Digital Khoji: Debunking Coronavirus Myth

To investigate the evolution of Severe Acute Respiratory Syndrome Coronavirus 2 (SARS-CoV-2), Pakistan is in urgent need of volunteer digital tigers to come forward and contribute optimizing the government’s public health policy. An optimal public health policy is extremely important for a poor country with limited resources to fight this pandemic war.

A digital tiger should not be limited to an Epidemiologist, Molecular Biologist, Data Scientist, Computer Scientist, Big Data Engineer, Statistician, Mathematician, Biotechnologist or just a Pharmaceutical company.

A phylogenetic tree built from the produced genome sequences of collected virus samples can help to track its origin and spread with some empirical evidence.

A teamwork should also accept the challenge of finding “Patient Zero” of the country. The only key required is ambition and passion to debunk the myth of the virus’s evolution in the country and the required tool is a simple computer with internet access to the documented digital database including information about “Patient Zero”. The author writes this opinion-based article to raise awareness about a simple way to track the virus’s origin & spread with some empirical evidence.

As a Muslim majority country, we should not forget “Zikar” and “Fikar” to combat this pandemic. There has been clear evidence that the Muslim scientists did a fundamental contribution to the science of the medieval Islamic world.

The identity of an organism can be assigned by the genome sequence which is also taught in our biology class at a secondary school. A genome sequencing technology can be used to produce a genome sequence of a virus. A genome sequence is fundamentally composed of four nucleotides: “A” for Adenine, “C” for Cytosine, “G” for Guanine & “T” for Thymine. Anyhow, the order of repeated “A”s, “C”s, “G”s and “T”s help producing a sequence, called genome sequence.

People from all over the world use some genome sequencing technology and publish the produced genome sequences of viruses in one of the famous online databases called “GenBank” managed by the National Center for Biotechnology Information (NCBI) located in Maryland, USA. In this online bank, a country-wise published genome sequences can be browsed by selecting the organism, “Severe acute respiratory syndrome coronavirus 2 (SARS-COV-2)”.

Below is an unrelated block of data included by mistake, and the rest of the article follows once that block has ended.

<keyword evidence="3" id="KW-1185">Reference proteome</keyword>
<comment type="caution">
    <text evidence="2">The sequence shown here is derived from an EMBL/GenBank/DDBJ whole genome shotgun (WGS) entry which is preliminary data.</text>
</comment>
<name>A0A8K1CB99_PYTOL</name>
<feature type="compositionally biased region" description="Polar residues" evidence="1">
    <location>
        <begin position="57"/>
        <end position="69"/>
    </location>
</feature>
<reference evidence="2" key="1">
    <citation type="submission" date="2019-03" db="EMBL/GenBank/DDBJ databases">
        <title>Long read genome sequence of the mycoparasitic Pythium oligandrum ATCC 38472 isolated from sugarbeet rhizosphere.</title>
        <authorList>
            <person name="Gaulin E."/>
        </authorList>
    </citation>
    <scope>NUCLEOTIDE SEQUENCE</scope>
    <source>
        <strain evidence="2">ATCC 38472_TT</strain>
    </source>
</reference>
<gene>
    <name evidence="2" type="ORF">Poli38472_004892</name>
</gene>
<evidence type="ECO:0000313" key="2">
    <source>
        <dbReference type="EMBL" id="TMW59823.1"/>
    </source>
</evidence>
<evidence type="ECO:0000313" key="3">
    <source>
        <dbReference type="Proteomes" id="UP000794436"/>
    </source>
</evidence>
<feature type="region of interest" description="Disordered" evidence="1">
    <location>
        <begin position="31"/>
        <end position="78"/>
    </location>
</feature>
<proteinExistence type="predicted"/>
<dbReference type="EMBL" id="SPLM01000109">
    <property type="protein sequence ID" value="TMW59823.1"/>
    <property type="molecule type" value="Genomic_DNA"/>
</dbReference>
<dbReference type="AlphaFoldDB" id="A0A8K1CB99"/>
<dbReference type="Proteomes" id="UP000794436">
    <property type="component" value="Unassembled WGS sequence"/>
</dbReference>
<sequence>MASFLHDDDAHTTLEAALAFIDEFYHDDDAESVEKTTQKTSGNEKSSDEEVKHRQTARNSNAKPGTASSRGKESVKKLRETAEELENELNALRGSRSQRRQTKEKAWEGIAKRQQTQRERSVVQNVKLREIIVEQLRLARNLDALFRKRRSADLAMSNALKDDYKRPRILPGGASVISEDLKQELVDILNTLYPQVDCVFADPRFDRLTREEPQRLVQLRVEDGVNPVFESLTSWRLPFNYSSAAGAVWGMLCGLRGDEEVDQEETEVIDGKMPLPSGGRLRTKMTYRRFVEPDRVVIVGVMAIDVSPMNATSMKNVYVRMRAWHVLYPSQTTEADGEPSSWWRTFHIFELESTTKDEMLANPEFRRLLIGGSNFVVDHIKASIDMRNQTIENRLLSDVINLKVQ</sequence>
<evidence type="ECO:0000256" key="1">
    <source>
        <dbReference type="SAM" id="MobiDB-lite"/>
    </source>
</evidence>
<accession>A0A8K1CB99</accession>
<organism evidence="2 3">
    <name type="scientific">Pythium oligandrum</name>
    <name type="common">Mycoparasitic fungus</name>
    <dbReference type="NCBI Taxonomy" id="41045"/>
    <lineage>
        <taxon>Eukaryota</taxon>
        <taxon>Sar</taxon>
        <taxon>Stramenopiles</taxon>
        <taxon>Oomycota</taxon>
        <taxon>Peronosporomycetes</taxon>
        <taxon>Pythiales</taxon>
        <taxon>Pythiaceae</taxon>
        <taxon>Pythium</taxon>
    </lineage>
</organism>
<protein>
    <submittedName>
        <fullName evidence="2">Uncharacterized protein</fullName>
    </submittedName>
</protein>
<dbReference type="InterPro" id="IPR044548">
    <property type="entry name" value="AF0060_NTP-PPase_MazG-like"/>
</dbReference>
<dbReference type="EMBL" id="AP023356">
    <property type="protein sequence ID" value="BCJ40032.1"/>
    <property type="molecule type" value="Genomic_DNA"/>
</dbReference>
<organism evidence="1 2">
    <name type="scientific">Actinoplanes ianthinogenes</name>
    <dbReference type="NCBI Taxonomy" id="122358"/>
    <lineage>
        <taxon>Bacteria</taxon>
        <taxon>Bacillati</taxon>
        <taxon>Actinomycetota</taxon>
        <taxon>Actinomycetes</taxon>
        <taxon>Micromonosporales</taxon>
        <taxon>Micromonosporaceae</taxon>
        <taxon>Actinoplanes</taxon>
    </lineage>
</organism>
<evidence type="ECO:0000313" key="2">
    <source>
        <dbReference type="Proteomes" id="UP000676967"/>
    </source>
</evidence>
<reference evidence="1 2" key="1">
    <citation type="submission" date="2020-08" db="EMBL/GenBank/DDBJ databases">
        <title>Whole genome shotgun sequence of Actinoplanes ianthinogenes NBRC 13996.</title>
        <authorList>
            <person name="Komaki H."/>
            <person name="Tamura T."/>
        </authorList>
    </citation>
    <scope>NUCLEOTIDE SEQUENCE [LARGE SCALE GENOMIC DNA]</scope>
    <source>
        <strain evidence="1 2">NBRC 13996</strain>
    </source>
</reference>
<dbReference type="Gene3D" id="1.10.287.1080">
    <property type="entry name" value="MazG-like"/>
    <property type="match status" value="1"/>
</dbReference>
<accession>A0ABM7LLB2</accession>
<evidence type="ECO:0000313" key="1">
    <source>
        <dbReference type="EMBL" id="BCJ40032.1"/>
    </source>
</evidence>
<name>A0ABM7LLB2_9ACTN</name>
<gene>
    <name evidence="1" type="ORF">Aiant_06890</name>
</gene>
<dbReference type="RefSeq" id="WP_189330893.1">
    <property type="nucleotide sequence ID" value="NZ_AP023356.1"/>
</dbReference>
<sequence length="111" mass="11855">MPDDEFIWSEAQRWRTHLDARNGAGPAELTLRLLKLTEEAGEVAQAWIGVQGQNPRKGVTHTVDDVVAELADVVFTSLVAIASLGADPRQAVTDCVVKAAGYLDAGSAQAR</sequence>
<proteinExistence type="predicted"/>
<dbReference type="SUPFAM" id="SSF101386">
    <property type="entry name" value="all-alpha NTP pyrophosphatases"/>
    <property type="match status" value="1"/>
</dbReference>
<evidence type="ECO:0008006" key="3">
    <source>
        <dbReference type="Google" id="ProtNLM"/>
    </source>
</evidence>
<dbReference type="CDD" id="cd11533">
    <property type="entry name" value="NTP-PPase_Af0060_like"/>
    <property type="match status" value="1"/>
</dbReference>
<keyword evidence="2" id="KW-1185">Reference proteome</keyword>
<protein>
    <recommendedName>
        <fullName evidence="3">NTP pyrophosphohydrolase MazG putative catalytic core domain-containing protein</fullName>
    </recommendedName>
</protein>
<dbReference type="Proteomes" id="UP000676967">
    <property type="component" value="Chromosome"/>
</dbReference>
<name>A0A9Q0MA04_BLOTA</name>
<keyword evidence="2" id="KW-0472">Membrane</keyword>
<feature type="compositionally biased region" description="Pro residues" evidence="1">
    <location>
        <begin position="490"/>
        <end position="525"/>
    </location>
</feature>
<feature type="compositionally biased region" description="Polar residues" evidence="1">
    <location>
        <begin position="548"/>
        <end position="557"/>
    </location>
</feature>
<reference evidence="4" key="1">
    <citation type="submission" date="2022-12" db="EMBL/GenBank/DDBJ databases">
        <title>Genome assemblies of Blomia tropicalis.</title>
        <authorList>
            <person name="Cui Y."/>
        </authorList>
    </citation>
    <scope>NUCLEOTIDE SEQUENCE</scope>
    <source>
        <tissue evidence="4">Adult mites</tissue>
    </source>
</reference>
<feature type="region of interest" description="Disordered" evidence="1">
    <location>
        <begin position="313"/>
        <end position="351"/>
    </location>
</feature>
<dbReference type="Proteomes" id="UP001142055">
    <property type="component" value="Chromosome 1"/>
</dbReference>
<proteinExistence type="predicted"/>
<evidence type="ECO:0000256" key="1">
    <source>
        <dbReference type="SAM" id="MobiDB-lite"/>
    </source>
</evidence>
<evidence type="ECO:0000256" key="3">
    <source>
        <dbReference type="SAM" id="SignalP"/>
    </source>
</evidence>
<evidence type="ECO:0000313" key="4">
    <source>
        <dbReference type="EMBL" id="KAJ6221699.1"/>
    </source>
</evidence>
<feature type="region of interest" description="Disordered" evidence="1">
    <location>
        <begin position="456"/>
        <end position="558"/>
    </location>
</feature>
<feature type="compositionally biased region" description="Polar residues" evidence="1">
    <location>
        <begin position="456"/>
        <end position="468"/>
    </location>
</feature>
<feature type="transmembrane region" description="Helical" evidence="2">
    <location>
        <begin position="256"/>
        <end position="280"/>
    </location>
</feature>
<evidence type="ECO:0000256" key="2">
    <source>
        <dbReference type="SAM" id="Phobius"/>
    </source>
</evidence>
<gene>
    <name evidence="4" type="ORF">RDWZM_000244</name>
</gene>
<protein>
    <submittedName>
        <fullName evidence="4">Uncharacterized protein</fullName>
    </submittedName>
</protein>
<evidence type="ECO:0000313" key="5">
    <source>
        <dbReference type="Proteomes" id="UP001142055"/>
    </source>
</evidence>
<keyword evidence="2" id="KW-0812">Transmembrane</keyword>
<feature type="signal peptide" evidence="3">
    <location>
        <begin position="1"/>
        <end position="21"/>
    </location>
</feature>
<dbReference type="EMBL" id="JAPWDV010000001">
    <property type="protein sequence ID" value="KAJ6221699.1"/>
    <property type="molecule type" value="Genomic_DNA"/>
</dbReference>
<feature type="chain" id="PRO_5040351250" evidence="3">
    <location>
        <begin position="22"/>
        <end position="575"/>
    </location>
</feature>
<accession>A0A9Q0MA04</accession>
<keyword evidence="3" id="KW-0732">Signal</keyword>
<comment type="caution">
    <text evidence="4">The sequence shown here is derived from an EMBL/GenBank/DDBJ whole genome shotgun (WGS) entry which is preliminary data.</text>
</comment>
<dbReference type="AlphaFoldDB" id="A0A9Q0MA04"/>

On 04.03.2020, a throat swab culture was taken from a 40-year-old Pakistani woman who had returned from overseas five days ago and the first produced genome sequence of the virus was published on 25.03.2020. Pakistan is in an urgent need of publishing more reliable genome sequences to track how the virus is being evolved in the country and it could also help in optimizing the public health policy.

A simple phylogenetic tree thinking can be the answer to figure out the evolving virus issue. We build the tree by selecting 99 sets of genome sequences published from the countries China (82), Iran (15) & Pakistan (2) till 04.04.2020.A simple rule to understand the tree is that the genome sequences separated by a shorter evolutionary distance are more similar to one another than those separated by a longer evolutionary distance. The common ancestors of two Pakistani origin genome sequences can be analyzed from the phylogenetic tree.

In Pakistan, a large time-stamped dataset of the virus’s genome sequences can provide some empirical evidence to debunk the myth whether this virus is directly evolved from bats, escaped from a biological lab or used as a biological weapon. The locally collected and produced genome sequencing dataset is also helpful to consider the genetic factors in designing targeted vaccine for the people of Pakistan. In this age of a genomic revolution, the digital datasets could also be useful to apply artificial intelligence in the emerging field of biotechnology. 

As a Muslim majority country, we should not forget “Zikar” and “Fikar” to combat this pandemic. There has been clear evidence that the Muslim scientists did a fundamental contribution to the science of the medieval Islamic world. Unfortunately, the people have lost “Fikar” somewhere and the influential leaders are being emerged accordingly.

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1 Comment

  1. suba suba says

    Wow, great blog article. Much thanks again. Cool.

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